Farming on the Blackland Prairie
- What a year this has been...no real rain since March and now 12.5 inches in three days!It goes to prove the old Farmer's adage:"You can't make it start raining; and, you can't make it stop raining!"When it rains this much down here, I always start to think about how it was back in the early 1900's when this happened.One of the reasons why the are where Robstown is located was chosen for a town site was it was relatively free of brush. Well, it must have been a dry period then because at other times it used to stand water for months...thus the no brush.The land is so flat down here that most of you wouldn't even notice the "hill" that I live on...but that was one of the main reasons Grandpa Louis (Alois) Rektorik chose this home site.And since this land is so flat, one doesn't really notice that this area starts the watershed for Oso Creek. Last September when we had 6.5 inches of rain all at once, I was driving through Robstown and the headwaters of the creek really do reform and flood major highways.It was not until the 1920's that a series of large drainage ditches were created to help move the water. Several older local Czech folks remember when water would stand under and around their houses for months...before the ditches were put in.And, in town, the "streets" were just packed soil for many years. Later gravel was put on top and when it rained it worked its way down into the soil. I have an account of how the wheels of wagons would sink into the muck.Also, years later when the City was redoing Main Street, a good number of shoes were found in the grated up street. The sticking, oozing mud had claimed may a shoe from a pedestrian over the years.So now I look out over acres and acres of farm land under water and think back to the old days. I am pleased to have a paved road in front of the farm and the drainage ditches.There is another old Farmer's saying:"It is easier to make a crop with too much rain than it is with too little!"And this is true. This moisture will sink deep and be held over the winter. This rain may save local farmers next year. It was that 6.5 inches last September (and my cousins prudent farming practices) that carried our farm through the drought of last year. We had no rain after March but the moisture was there to finish the milo when in many other places it literally fell over from the lack of moisture. The cotton made a bale to the acre.When the Texas Czech pioneers chose the black land prairies they chose wisely. Their choices still pay off today.Of course, I will spend the next week slogging through the muck, enjoying the aroma of grass decaying under water, and fighting off the mosquitoes...but this the way it has been for a long time too.Susan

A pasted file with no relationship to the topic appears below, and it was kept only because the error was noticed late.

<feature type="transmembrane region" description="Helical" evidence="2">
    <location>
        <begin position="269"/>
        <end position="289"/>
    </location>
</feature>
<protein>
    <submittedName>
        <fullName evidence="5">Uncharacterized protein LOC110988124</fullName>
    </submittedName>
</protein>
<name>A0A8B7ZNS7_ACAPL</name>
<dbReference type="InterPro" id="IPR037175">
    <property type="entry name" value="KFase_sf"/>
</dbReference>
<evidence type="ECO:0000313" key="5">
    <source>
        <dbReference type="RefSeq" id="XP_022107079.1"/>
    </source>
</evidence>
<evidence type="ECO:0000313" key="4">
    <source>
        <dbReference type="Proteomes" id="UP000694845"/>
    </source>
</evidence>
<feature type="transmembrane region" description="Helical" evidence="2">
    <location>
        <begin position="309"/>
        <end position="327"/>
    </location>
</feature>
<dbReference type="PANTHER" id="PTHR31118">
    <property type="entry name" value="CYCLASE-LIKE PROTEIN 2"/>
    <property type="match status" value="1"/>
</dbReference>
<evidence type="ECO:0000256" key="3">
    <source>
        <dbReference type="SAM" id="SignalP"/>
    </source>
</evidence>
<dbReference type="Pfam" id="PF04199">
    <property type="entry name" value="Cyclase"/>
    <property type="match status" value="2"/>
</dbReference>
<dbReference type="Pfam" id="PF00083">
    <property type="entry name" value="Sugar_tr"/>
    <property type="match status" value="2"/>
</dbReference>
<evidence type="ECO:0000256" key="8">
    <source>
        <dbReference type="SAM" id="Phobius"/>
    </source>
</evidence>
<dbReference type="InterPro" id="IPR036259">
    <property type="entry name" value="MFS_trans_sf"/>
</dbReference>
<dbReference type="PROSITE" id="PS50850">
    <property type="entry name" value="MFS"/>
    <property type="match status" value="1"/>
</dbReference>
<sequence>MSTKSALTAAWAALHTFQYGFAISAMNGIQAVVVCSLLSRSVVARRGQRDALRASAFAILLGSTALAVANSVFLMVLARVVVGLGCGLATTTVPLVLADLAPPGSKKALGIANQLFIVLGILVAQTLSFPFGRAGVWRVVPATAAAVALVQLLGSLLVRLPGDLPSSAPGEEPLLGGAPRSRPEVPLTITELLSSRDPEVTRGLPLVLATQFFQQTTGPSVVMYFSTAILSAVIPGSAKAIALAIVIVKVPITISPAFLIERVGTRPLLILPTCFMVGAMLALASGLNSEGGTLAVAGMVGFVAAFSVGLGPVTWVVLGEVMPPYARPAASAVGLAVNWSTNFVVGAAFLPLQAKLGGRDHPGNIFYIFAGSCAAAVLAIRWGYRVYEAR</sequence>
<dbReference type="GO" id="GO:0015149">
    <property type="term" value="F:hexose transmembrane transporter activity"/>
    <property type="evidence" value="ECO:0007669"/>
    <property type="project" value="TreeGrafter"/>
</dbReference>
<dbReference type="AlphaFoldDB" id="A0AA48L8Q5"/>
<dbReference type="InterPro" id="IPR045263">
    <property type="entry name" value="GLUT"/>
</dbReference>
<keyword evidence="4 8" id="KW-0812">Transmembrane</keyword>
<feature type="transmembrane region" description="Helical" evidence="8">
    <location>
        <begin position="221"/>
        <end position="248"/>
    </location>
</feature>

- Susan,Whenever I go through Robstown, I think of the hurricane in 1947 (did not think I would ever forget it's name!) and I handled many flooded auto claims in Robstown. I recall the 3' high water marks on all the walls of the Chevrolet dealer downtown. That is some flat county around and near the 'Sparkling City by the Sea'.The rain gauge at Lamar University, Beaumont, registered 6.5" up to 9 PM last night and still raining. Would not be surprised if it did not register 7" for the 24 hour period.Sir John----- Original Message -----From: Susan Rektorik HenleySent: Saturday, September 01, 2001 9:24 AMSubject: [TexasCzechs] Farming on the Blackland PrairieWhat a year this has been...no real rain since March and now 12.5 inches in three days!